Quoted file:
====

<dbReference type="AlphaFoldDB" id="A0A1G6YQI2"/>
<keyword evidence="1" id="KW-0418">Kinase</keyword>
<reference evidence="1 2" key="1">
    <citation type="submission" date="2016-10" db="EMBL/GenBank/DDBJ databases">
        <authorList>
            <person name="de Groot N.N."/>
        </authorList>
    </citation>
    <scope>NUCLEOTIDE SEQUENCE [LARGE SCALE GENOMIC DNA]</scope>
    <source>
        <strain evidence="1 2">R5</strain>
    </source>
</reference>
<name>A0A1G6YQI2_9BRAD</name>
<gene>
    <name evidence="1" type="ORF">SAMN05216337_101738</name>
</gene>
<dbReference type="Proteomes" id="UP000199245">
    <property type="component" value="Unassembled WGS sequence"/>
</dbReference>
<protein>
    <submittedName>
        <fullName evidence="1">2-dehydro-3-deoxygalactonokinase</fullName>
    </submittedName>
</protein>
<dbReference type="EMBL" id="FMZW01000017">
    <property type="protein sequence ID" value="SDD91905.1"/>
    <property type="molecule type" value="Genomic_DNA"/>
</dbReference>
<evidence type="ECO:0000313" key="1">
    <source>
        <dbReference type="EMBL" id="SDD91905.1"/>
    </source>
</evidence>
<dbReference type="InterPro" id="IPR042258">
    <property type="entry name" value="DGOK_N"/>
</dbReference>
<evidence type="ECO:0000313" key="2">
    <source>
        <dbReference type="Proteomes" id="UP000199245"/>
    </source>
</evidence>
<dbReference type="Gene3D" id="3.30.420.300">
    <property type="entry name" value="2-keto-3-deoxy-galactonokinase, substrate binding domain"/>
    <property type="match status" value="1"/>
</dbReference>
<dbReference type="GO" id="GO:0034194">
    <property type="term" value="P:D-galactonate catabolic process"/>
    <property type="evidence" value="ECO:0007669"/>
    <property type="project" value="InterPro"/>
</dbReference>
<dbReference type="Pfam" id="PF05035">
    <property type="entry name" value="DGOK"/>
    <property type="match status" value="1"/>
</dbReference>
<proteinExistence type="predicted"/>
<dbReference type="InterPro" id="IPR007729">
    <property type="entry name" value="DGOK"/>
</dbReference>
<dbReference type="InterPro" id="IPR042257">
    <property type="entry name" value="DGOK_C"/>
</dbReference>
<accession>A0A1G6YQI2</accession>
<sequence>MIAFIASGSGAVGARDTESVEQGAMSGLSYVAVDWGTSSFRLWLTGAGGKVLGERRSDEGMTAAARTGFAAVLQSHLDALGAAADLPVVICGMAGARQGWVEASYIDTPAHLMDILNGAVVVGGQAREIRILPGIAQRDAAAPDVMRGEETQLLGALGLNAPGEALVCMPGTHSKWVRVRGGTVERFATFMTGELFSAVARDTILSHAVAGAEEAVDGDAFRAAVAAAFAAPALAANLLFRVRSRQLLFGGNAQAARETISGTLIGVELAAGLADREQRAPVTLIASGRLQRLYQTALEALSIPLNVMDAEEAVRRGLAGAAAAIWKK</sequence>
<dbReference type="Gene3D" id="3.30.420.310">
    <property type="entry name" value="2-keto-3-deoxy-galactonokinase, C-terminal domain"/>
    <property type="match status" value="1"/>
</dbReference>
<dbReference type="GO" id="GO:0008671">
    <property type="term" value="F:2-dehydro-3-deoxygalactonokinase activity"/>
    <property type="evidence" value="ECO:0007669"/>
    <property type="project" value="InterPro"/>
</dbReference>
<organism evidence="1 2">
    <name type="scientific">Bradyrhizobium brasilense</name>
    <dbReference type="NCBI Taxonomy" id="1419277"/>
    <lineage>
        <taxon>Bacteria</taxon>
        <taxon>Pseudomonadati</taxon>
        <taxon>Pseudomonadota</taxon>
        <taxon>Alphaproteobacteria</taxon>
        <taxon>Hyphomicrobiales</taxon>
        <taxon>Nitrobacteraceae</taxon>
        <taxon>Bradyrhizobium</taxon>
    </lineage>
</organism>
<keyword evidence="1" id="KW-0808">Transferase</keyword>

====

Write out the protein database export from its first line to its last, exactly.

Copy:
<dbReference type="AlphaFoldDB" id="A0A1G6YQI2"/>
<keyword evidence="1" id="KW-0418">Kinase</keyword>
<reference evidence="1 2" key="1">
    <citation type="submission" date="2016-10" db="EMBL/GenBank/DDBJ databases">
        <authorList>
            <person name="de Groot N.N."/>
        </authorList>
    </citation>
    <scope>NUCLEOTIDE SEQUENCE [LARGE SCALE GENOMIC DNA]</scope>
    <source>
        <strain evidence="1 2">R5</strain>
    </source>
</reference>
<name>A0A1G6YQI2_9BRAD</name>
<gene>
    <name evidence="1" type="ORF">SAMN05216337_101738</name>
</gene>
<dbReference type="Proteomes" id="UP000199245">
    <property type="component" value="Unassembled WGS sequence"/>
</dbReference>
<protein>
    <submittedName>
        <fullName evidence="1">2-dehydro-3-deoxygalactonokinase</fullName>
    </submittedName>
</protein>
<dbReference type="EMBL" id="FMZW01000017">
    <property type="protein sequence ID" value="SDD91905.1"/>
    <property type="molecule type" value="Genomic_DNA"/>
</dbReference>
<evidence type="ECO:0000313" key="1">
    <source>
        <dbReference type="EMBL" id="SDD91905.1"/>
    </source>
</evidence>
<dbReference type="InterPro" id="IPR042258">
    <property type="entry name" value="DGOK_N"/>
</dbReference>
<evidence type="ECO:0000313" key="2">
    <source>
        <dbReference type="Proteomes" id="UP000199245"/>
    </source>
</evidence>
<dbReference type="Gene3D" id="3.30.420.300">
    <property type="entry name" value="2-keto-3-deoxy-galactonokinase, substrate binding domain"/>
    <property type="match status" value="1"/>
</dbReference>
<dbReference type="GO" id="GO:0034194">
    <property type="term" value="P:D-galactonate catabolic process"/>
    <property type="evidence" value="ECO:0007669"/>
    <property type="project" value="InterPro"/>
</dbReference>
<dbReference type="Pfam" id="PF05035">
    <property type="entry name" value="DGOK"/>
    <property type="match status" value="1"/>
</dbReference>
<proteinExistence type="predicted"/>
<dbReference type="InterPro" id="IPR007729">
    <property type="entry name" value="DGOK"/>
</dbReference>
<dbReference type="InterPro" id="IPR042257">
    <property type="entry name" value="DGOK_C"/>
</dbReference>
<accession>A0A1G6YQI2</accession>
<sequence>MIAFIASGSGAVGARDTESVEQGAMSGLSYVAVDWGTSSFRLWLTGAGGKVLGERRSDEGMTAAARTGFAAVLQSHLDALGAAADLPVVICGMAGARQGWVEASYIDTPAHLMDILNGAVVVGGQAREIRILPGIAQRDAAAPDVMRGEETQLLGALGLNAPGEALVCMPGTHSKWVRVRGGTVERFATFMTGELFSAVARDTILSHAVAGAEEAVDGDAFRAAVAAAFAAPALAANLLFRVRSRQLLFGGNAQAARETISGTLIGVELAAGLADREQRAPVTLIASGRLQRLYQTALEALSIPLNVMDAEEAVRRGLAGAAAAIWKK</sequence>
<dbReference type="Gene3D" id="3.30.420.310">
    <property type="entry name" value="2-keto-3-deoxy-galactonokinase, C-terminal domain"/>
    <property type="match status" value="1"/>
</dbReference>
<dbReference type="GO" id="GO:0008671">
    <property type="term" value="F:2-dehydro-3-deoxygalactonokinase activity"/>
    <property type="evidence" value="ECO:0007669"/>
    <property type="project" value="InterPro"/>
</dbReference>
<organism evidence="1 2">
    <name type="scientific">Bradyrhizobium brasilense</name>
    <dbReference type="NCBI Taxonomy" id="1419277"/>
    <lineage>
        <taxon>Bacteria</taxon>
        <taxon>Pseudomonadati</taxon>
        <taxon>Pseudomonadota</taxon>
        <taxon>Alphaproteobacteria</taxon>
        <taxon>Hyphomicrobiales</taxon>
        <taxon>Nitrobacteraceae</taxon>
        <taxon>Bradyrhizobium</taxon>
    </lineage>
</organism>
<keyword evidence="1" id="KW-0808">Transferase</keyword>